Metabolic Response of Maize (Zea mays L.) Seedlings to both Drought and Heat Stress
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- Institutt for biologi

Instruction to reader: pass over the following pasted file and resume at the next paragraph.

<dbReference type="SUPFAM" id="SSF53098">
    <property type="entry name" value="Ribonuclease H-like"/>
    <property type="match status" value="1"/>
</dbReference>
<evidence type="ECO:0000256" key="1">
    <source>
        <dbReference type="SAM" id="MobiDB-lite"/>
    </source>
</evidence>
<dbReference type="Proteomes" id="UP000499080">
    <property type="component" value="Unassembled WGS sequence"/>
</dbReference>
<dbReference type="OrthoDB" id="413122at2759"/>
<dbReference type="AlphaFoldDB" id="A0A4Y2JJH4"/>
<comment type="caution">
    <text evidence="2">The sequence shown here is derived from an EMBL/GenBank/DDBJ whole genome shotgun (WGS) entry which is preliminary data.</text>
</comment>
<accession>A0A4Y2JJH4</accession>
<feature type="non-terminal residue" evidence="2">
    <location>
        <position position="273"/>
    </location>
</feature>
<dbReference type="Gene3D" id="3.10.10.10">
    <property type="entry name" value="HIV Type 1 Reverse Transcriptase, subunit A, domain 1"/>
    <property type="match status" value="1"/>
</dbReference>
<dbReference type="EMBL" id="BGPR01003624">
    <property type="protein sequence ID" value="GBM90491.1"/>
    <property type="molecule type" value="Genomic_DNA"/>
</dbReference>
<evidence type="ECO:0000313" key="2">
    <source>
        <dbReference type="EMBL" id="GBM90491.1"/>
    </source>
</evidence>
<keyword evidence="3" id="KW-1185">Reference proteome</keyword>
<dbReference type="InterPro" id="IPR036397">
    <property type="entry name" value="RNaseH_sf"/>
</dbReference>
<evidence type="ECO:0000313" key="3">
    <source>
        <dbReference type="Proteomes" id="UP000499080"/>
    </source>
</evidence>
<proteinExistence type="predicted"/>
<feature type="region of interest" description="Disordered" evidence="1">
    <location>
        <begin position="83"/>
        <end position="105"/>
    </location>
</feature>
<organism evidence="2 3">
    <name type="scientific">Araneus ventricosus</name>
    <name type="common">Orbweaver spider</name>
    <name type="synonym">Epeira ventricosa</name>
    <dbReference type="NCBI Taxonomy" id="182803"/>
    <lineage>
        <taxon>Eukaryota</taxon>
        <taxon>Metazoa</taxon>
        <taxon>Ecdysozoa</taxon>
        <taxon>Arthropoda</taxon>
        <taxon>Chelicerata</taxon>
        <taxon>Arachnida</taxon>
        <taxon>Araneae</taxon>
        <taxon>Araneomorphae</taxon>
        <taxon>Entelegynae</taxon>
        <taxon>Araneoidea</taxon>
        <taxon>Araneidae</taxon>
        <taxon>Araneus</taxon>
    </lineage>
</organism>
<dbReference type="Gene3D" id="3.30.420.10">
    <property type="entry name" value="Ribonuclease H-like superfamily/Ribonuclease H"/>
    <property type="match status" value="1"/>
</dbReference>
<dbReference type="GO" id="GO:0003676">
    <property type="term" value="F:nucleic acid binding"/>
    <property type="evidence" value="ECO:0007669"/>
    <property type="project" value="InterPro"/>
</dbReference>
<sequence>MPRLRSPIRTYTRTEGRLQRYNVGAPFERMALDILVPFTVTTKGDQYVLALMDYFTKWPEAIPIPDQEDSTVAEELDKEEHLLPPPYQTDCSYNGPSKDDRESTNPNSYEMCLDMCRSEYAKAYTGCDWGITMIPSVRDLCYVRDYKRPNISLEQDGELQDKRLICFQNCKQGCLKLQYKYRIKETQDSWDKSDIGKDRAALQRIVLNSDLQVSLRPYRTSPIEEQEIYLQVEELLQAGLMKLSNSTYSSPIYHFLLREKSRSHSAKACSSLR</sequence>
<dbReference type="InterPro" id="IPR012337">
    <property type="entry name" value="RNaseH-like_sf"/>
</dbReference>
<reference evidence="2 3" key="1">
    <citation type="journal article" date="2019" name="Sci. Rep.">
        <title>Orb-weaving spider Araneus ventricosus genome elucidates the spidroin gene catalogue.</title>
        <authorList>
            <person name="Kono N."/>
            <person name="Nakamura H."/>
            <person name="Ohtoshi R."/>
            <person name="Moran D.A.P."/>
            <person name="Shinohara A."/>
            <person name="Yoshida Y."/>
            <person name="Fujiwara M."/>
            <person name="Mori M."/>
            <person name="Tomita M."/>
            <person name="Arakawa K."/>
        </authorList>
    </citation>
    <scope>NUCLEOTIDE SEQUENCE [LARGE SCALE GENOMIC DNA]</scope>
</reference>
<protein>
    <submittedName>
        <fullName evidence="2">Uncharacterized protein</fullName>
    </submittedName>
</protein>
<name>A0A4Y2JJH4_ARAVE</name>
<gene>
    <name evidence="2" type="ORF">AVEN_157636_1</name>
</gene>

The development of resistant maize (Zea mays) varieties against drought and heat is on the rise as these abiotic stress factors affect maize production. Plants including maize respond by altering their metabolism to produce LEA proteins (dehydrins), antioxidants, compatible solutes and some secondary metabolites as strategies to maintain plant metabolism. This study looks at identifying dehydrins and metabolites in maize leaves subjected to both drought and heat stress. Two genotypes namely; Obaatampa a tropical variety and Sun Sweet, a temperate variety were subjected to drought, heat, combined stress (heat x drought) and a control condition over a period of 7 days in a 2x2 factorial design. From the same plant, samples were taken for metabolite profiling and protein extraction. GC-MS metabolite profiling detected 312 metabolites including amino acids and oligopeptides, carbohydrates, organic acids and terpenoids among others. Aconitic acid and asparagine were up regulated in all 3 conditions. Proline was also up regulated under heat and combined stress condition but drought observed a low regulation of proline. Drought generally observed a low regulation of metabolites; however, maleic acid was up-regulated under drought stress. Raffinose among other carbohydrates was up regulated under all conditions implying a possible osmotic function. Some terpenoids (B-amyrin) were also up regulated implying some defensive mechanisms are being employed against pathogens.ANOVA-PCA and heatmap gave clear indications of the effect of heat on metabolite regulation. ANOVA-PCA and the heatmap showed that temperature stress regulated majority of these metabolites followed by combined stress then drought as this was evident from the fold-change values. PCA and Anova (Appendix 3) for metabolites show that there was significant (P<0.05) difference between specific metabolites for the two (2) genotypes (ANOVA- Appendix 3). However, the two genotypes reacted in a similar way though they observed some difference with specific metabolites. Furthermore, some dehydrins (DHNs) were also identified in the protein extraction. These identified proteins include 20, 23, 50 and 100 kDa weight dehydrin. These DHNs were identified in all stress conditions and in all genotypes. However, problems with proteins extraction prevented a complete picture of dehydrin responses to stress, though plants express unique proteins in all variety of stress conditions. In conclusion, heat stress has a high metabolite effect on plants than drought and combined stress. Furthermore, genotypes respond in a similar way to different stress conditions and produce DHNs, as a tolerance mechanism against stress conditions.